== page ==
It is what you don't know about I Can Doosit that makes him a champion.
What everybody in racing knows is the obvious stuff, like that on Saturday night I Can Doosit became a rare dual winner of the Interdominion Trotting Final, continuing an almost faultless season.
Add to that last year's Rowe Cup win, a Harness Jewels and 23 wins from just 40 starts and the Kiwi trotter is nearing $850,000 in stakes, suggesting that by the end of this season he will be the third millionaire trotter in New Zealand history.
And that at the tender age for a trotter of 6, with maybe three more years dominating at the highest level.
That is the easily digestible stuff, the things about I Can Doosit you could find out in two minutes on the internet.
What you don't know is that the great horse has to overcome himself every time he wins a major race, the same legs that have carried him to glory being his own worst enemy.
I Can Doosit clips his legs when he trots, meaning that when he trots at full speed he all but trips himself up.
At its worst it causes him to cut himself and leave bruises and swelling.
It is not painful, with horses spurred on the by same adrenaline human athletes feel under similar pressures.
A lot of horses do it, especially trotters, but not often the best ones. It is simply too tough to overcome.
That takes the ability to run through the pain barrier, and in the case of I Can Doosit, the willingness to trot even when your heart is arguing with your mind.
Occasionally the mind wins and I Can Doosit will gallop or trot roughly. These are about the only times he gets beaten any more.
But usually the heart wins, and that coupled with I Can Doosit's strength pummels his opponents into submission.
In Saturday night's A$250,000 ($322,000) Interdominion Final at Melton, I Can Doosit didn't need to be especially special as he secured a miracle trail behind the rabbit-like The Fiery Ginga.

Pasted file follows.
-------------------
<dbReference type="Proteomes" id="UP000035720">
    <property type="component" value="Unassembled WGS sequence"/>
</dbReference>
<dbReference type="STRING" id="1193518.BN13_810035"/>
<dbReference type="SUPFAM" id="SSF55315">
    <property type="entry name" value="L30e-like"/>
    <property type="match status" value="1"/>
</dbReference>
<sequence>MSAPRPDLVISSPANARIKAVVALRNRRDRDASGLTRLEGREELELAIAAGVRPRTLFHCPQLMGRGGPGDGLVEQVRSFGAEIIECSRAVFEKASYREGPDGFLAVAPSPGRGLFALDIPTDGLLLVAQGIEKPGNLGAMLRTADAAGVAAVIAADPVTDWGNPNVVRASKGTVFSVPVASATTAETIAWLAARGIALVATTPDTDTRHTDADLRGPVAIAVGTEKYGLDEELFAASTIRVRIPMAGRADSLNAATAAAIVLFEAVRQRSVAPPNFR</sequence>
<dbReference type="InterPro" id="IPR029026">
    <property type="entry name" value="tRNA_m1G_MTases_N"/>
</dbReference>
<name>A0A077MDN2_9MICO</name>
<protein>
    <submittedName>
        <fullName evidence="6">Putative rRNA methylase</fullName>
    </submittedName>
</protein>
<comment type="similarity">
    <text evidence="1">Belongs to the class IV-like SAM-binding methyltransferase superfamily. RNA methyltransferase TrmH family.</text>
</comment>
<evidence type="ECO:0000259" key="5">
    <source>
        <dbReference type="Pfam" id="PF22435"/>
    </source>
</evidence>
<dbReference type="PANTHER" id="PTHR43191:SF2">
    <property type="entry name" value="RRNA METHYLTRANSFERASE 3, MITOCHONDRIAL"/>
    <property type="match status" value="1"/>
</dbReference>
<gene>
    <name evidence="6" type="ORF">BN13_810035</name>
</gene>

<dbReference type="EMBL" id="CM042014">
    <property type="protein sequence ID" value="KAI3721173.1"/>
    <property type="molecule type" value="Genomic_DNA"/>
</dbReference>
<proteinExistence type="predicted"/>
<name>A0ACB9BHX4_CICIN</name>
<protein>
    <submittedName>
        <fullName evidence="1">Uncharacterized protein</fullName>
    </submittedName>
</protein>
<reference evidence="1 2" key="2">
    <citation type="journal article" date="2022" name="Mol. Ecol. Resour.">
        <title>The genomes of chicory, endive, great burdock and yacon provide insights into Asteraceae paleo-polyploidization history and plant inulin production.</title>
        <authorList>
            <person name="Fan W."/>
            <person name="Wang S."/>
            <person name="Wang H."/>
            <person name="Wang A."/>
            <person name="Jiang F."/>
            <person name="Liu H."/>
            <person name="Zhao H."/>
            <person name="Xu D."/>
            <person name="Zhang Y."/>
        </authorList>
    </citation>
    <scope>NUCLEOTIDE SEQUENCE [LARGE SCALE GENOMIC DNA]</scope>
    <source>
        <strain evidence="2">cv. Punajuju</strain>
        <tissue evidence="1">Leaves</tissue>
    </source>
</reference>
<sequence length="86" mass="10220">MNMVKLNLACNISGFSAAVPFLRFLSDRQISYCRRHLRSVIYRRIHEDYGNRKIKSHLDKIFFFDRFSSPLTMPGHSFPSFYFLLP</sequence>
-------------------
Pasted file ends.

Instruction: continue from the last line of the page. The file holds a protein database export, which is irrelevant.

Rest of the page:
That meant a saloon passage to the passing lane and an easy Interdominion defence. But there was still a moment.
One moment at the entry to the passing lane when I Can Doosit's competitive spirit saw him hit the afterburner a little too quickly and he took one awkward stride, clipping himself again.
But the heart won, he balanced up and surged clear of Vulcan and Sovereignty for an all-New Zealand trifecta.
Afterwards trainer-driver Mark Purdon was again in awe of the Auckland-owned trotter.
"He is so brave," said Purdon shaking his head. If people knew how hard he sometimes knocks himself they would be stunned but he wants to be out there, he wants to win. I have been lucky enough to train some great trotters like Pride Of Petite and on ability and record alone he is as good as them.
"But to think he does it while he has that fault in his gait he has to overcome, it really is remarkable. He is an amazing horse."
Aucklanders will be the next to see that beautiful heart as I Can Doosit will return home to be aimed at the new Trans Tasman Trot a week before the Rowe Cup in May.
A victory in either would all but get him to the $1 million mark.
But as good as he is, Purdon has no plans to campaign I Can Doosit overseas, where his gait deficiency would be more savagely exposed. Which is a blessing for Kiwis who love a great horse and in particular a champion trotter.
Because coming to a race track near you might be a modern-day racing wonder. And if you look closely enough you just might see a hero in harness.
* Kiwi horses dominate the group one races at Melton.
* I Can Doosit defends his Interdominion Trot title.
* Choise Achiever heads home a New Zealand quinella in the A$425,000 Hunter Cup.
* The Hunter win was remarkably the sixth for driver Anthony Butt.